From the absolute first passage, Santiago is somebody battling against defeat. He has gone eighty-four days without getting a fish— before he will long pass his own record of eighty-seven days. Nearly as a token of Santiago’s battle, the sail of his rowboat takes after “the banner of changeless thrashing”. Nevertheless, the elderly person declines surrender every step of the way: he makes plans to sail out past the other anglers, to where the greatest fish guarantee to be. He handles the Marlin, tying his record of eighty-seven days, following a merciless three-day battle. He proceeds to avert sharks from taking his prey, despite the fact that he realizes the fight is futile.

Since Santiago is set in opposition to the animals of the ocean, a few per users decide to see the story as an anal of man’s fight against the characteristic world. Yet the novella is, more precisely, the account of man’s place inside nature. Both Santiago and the marlin show characteristics of pride, respect, and fortitude, and both are dependent upon the equivalent interminable law: they should execute or they should be murdered. As Santiago reflects when he watches the tired lark fly toward shore, where it will definitely meet the bird of prey. The world is loaded up with predators, and no living thing can get away from the unavoidable battle that will prompt its demise. Santiago lives as indicated by his own perception: “man isn’t made for rout . . . [a] man can be pulverized yet not crushed.”

In Hemingway’s picture of the world, demise is unavoidable, yet the best men (and creatures), in any case, will not surrender to its capacity. In like manner, man and fish will battle until the very end, just as ravenous sharks will devastate to an elderly person’s trophy get.

The tale recommends that it is conceivable to rise above this characteristic law. The very certainty of pulverization makes the terms that permit a commendable man or brute to rise above it.

It is definitely through the push to fight the unavoidable that a man can substantiate himself. Without a doubt, a man can demonstrate this assurance repeatedly, through the value of the adversaries he decides to confront. Santiago finds the marlin deserving of a battle, similarly as he once found “the incredible negro of Cienfuegos” commendable. His profound respect for these rivals brings love and regard into a condition with death, as their annihilation turns into a state of respect and grit that affirms Santiago’s gallant characteristics. One may describe the condition as the working out of the announcement “Since I love you, I need to execute you”.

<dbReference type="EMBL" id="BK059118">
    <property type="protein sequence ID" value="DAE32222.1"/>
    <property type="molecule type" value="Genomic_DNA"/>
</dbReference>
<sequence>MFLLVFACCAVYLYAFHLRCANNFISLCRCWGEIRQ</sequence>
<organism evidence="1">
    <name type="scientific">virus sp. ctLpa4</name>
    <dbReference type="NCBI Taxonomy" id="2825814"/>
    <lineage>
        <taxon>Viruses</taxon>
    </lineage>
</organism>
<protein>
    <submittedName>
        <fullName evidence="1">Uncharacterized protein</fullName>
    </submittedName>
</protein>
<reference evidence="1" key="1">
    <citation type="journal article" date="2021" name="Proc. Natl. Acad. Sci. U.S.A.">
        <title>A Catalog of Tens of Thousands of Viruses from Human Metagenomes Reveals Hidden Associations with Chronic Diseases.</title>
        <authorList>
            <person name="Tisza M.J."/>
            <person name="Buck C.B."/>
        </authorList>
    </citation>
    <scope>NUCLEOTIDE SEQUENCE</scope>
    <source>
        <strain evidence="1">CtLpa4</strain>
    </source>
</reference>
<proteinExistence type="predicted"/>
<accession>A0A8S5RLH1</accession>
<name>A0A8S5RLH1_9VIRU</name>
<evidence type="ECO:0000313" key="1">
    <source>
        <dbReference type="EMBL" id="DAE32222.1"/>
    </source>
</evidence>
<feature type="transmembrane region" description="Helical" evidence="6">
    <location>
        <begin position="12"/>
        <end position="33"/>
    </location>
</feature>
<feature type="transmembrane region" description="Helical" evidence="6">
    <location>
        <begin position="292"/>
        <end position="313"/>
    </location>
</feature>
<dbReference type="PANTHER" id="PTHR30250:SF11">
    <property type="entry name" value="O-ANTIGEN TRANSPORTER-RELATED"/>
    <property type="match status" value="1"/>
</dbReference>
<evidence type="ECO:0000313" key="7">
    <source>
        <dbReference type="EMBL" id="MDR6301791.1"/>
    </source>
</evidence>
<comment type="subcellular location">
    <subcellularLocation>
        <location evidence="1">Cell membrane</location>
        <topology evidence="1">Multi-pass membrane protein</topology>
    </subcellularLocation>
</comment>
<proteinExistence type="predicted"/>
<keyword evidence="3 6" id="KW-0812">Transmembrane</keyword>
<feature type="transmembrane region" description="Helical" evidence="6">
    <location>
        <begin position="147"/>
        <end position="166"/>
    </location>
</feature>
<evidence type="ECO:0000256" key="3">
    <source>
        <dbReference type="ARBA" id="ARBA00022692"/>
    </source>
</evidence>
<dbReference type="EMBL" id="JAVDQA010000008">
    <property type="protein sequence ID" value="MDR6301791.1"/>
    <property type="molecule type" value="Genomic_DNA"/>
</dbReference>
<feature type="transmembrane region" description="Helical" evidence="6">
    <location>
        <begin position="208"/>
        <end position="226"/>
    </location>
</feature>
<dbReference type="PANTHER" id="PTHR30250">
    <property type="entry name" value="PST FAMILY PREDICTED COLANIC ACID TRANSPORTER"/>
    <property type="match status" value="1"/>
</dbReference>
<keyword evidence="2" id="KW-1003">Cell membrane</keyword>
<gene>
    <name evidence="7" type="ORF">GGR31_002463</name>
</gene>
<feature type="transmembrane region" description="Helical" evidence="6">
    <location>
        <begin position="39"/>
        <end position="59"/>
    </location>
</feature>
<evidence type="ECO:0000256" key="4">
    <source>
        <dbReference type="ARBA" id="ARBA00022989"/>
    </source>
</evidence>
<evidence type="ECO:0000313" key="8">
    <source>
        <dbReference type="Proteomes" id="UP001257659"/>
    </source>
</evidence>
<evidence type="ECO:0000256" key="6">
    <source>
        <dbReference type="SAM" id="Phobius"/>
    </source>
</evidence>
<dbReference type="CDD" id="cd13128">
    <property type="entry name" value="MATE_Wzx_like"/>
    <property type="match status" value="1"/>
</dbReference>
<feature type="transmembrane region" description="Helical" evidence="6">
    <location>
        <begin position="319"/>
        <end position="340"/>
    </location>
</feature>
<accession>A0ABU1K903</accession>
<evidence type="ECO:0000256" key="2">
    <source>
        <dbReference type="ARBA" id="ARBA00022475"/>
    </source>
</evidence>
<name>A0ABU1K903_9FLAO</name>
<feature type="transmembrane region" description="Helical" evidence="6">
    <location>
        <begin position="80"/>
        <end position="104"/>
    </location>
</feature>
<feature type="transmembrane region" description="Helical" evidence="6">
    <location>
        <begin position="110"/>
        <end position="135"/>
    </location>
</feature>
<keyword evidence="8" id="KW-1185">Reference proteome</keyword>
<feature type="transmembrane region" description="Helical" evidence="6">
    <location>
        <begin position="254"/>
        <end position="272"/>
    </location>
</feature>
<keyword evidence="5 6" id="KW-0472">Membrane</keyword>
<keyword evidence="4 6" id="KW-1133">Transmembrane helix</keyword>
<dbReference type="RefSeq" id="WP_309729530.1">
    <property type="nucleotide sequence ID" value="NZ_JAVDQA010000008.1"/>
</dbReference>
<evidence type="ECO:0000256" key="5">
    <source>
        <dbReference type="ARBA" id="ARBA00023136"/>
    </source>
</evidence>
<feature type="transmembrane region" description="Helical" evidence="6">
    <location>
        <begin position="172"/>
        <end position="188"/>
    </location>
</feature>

Alternately, one may draw a corresponding to the artist John Keats and his request that magnificence must be appreciated in the second before death, as magnificence bows to obliteration. Santiago, however, crushed toward the finish of the novella, is rarely crushed. Rather, he rises as a legend. Santiago’s battle does not empower him to change man’s place on the planet. On the other hand, maybe, it empowers him to meet his most honorable predetermination.

About Authoress: The article “Themes of the novel; The Old Man and the Sea” was written by Sayeda Javaria. (javaria.hanan@gmail.com).

Main Characters and their Analysis in “The Old Man and the Sea”

Main characters and their analysis in "The Old Man and the Sea"

In this article you will learn about main characters and their analysis in The Old Man and the Sea, and their roles in the novel. 

Main characters in the “The Old Man and the Sea”

Main characters in “The Old Man and the Sea” include an old man Santiago, a fish Marlin, and a young boy Manolin.

Character sketch of Santiago: The Hero of the Novel

Santiago is the main character of this novel. The whole story revolves around him and his moral values. He lives in Cuba and is impoverished because his good days are long gone. His wife has died earlier and he never had any children. Now, at such an old age, he is unable to catch a big fish or any fish at all at a regular pace. 84 days is the longest period in his life where he has not been able to catch any fish.

A fishermen’s reputation depends on his luck and how many fish he can catch. The old man is considered a stroke of bad luck in the community when it comes to fishing. He used to teach fishing to a boy who had been with him from a young age. Now his parents have sent him to learn from other fishermen because of Santiago’s bad luck. But, what sets Santiago apart from every regular fisherman is that he is dedicated to his profession on a spiritual level. Mostly fishermen join it to earn money but he takes it as nature’s course, which has to happen.

Santiago strongly feels that he is the part of that nature’s course, playing his role in catching the fish. His moral values are much different from the others when it comes to fishing properly and professionally. Indeed, Santiago’s philosophy and internal code of behaviour make him unconventional in his society. Santiago’s dedication to his profession and talent separates him from the pragmatic fishermen motivated by money. He stands apart from Cuba’s evolution to new materialism and a village fishing culture converting to the fishing industry. He remains dedicated to the profession he sees as a more spiritual way of life and a part of nature’s order in the eternal cycle. It makes all creatures brothers in their common condition of both predator and prey.